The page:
Eilis Flynn has spent a large chunk of her life working on Wall Street or in a Wall Street-related firm, so why should she write fiction that’s any more based in reality? She spends her days aware that there is a reality beyond what we can see and tells stories about it. Published in other genres, she lives in Seattle with her husband and the ghosts of spoiled rotten cats. During the day, she’s an editor working with veteran authors and novices. She can be reached via the contact form or at Reedsy:


A few years ago, Eilis took part in an article by reporter Brian Miller about the changing face of romance fiction for the Seattle Weekly.

Here’s a bit of the article:

“The demographics of romance authorship could reasonably be expected to look like those of the city: about 69 percent white, 14 percent Asian, and 8 percent black. But when asked to cite some nonwhite representatives from its 145-writer membership, the GSRWA finds two.

“Notwithstanding the Irish surname (by marriage), Eilis Flynn is Japanese-American and has puzzled over the lack of Asian faces both at RWA conferences and GSRWA meetings for the past dozen years. “It’s still, I think, overwhelmingly white,” she says. “You see more people of color” at national conferences, she adds, but the workshops there on multiculturalism have focused on African-American and Latina concerns.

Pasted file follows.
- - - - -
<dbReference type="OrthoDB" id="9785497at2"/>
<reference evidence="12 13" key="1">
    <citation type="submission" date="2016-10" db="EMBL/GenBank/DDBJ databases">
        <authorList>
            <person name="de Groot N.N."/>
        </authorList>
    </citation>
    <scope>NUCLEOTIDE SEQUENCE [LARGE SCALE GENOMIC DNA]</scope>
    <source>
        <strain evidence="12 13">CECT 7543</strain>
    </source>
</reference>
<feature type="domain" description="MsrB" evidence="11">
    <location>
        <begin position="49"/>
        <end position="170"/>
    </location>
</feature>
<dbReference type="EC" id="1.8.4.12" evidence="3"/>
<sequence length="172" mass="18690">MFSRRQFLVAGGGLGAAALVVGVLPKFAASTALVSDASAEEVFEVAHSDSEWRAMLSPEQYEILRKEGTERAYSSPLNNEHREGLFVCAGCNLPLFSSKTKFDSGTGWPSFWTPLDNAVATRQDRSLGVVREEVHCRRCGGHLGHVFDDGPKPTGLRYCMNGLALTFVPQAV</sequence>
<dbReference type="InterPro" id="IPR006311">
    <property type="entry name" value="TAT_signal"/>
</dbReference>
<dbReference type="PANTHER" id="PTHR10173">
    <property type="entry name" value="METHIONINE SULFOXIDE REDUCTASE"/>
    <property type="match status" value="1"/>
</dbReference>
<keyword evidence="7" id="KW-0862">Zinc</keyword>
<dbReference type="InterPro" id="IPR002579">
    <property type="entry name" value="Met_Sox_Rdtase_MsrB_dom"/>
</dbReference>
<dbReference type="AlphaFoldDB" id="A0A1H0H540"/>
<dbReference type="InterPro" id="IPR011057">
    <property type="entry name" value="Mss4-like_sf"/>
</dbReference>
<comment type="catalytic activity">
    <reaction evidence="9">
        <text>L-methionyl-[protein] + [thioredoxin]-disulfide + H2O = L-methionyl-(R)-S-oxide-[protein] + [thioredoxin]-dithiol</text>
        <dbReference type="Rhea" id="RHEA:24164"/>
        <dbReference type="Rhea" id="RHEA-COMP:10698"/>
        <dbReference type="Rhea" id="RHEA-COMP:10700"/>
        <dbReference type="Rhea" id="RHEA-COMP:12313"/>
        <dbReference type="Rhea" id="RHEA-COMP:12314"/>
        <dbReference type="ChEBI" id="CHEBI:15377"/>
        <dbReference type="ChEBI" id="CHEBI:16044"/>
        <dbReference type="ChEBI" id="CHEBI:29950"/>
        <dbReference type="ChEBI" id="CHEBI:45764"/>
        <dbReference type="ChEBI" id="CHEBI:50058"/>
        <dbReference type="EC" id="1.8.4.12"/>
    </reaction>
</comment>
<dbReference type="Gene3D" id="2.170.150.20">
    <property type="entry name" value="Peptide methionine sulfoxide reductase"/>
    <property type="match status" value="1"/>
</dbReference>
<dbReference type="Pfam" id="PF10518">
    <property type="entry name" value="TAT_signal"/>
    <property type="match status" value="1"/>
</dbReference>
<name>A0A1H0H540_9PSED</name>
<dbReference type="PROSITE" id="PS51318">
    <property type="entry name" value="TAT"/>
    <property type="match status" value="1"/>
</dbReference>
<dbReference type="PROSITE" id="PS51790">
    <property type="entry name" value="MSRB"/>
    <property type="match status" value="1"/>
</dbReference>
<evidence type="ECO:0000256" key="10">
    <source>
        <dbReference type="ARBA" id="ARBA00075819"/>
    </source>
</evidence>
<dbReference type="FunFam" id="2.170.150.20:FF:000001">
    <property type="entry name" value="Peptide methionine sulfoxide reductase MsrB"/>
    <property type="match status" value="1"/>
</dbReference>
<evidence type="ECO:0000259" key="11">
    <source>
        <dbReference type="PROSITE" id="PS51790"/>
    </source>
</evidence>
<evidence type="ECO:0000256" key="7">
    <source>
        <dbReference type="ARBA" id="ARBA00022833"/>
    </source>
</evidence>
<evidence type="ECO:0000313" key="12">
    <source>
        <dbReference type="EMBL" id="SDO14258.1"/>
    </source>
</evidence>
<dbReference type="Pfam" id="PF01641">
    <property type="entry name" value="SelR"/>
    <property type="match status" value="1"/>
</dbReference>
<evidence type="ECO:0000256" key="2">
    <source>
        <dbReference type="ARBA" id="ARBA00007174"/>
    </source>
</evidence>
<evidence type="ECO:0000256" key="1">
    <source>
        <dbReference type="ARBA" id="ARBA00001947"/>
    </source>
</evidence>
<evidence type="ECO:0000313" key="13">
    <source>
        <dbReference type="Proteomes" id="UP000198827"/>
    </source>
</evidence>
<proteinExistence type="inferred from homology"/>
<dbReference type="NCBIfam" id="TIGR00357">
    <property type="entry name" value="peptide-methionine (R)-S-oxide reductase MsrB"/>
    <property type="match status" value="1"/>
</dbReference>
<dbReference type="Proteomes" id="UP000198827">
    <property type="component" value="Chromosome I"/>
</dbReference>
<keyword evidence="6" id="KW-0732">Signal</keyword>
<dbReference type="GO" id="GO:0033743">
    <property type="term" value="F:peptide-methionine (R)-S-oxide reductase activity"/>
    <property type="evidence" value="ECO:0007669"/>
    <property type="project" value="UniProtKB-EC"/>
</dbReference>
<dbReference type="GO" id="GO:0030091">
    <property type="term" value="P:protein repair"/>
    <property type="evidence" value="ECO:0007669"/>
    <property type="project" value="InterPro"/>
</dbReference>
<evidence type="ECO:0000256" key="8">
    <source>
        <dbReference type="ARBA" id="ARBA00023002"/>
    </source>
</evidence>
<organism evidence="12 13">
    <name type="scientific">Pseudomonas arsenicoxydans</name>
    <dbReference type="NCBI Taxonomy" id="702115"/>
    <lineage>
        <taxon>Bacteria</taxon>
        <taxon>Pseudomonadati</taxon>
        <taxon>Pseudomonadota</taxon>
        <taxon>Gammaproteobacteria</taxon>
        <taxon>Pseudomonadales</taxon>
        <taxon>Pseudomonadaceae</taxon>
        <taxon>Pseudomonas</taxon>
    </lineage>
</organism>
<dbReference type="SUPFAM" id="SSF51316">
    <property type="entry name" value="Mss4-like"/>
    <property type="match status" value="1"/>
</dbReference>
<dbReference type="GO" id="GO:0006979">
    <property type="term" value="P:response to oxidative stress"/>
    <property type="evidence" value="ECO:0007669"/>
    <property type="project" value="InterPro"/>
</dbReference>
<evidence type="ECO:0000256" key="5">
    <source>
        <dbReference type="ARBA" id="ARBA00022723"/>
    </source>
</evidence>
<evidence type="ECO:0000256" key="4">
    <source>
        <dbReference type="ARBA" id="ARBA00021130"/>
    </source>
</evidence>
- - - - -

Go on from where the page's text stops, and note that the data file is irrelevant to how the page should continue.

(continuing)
“So where are the daughters, so to speak, of Amy Tan? Flynn doesn’t see many, and would like to see more. The broader problem, she speculates, is that Asian readers tend to get lumped together with Caucasians. And if the heroine of a romance is Asian (as in her Festival of Stars), it’s shelved with the general (white) contemporary category. What if the Asian-American heroine were more prominent on the cover of the book? “I think that would possibly limit the readership,” concludes Flynn.

© 2007 The Seattle Weekly

The full article can be read here.